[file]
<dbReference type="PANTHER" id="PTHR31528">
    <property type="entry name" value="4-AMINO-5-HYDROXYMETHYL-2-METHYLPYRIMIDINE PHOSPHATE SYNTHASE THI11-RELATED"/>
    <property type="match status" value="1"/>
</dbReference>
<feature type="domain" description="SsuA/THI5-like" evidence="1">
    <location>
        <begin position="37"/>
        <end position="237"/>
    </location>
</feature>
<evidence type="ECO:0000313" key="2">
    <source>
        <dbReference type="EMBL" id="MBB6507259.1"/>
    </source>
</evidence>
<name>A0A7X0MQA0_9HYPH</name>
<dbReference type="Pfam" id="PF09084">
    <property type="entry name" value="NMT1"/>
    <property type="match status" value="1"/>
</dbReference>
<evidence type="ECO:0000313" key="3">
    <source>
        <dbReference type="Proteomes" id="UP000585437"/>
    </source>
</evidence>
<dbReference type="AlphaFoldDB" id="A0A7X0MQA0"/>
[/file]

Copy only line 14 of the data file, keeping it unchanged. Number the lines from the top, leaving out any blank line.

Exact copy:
    </source>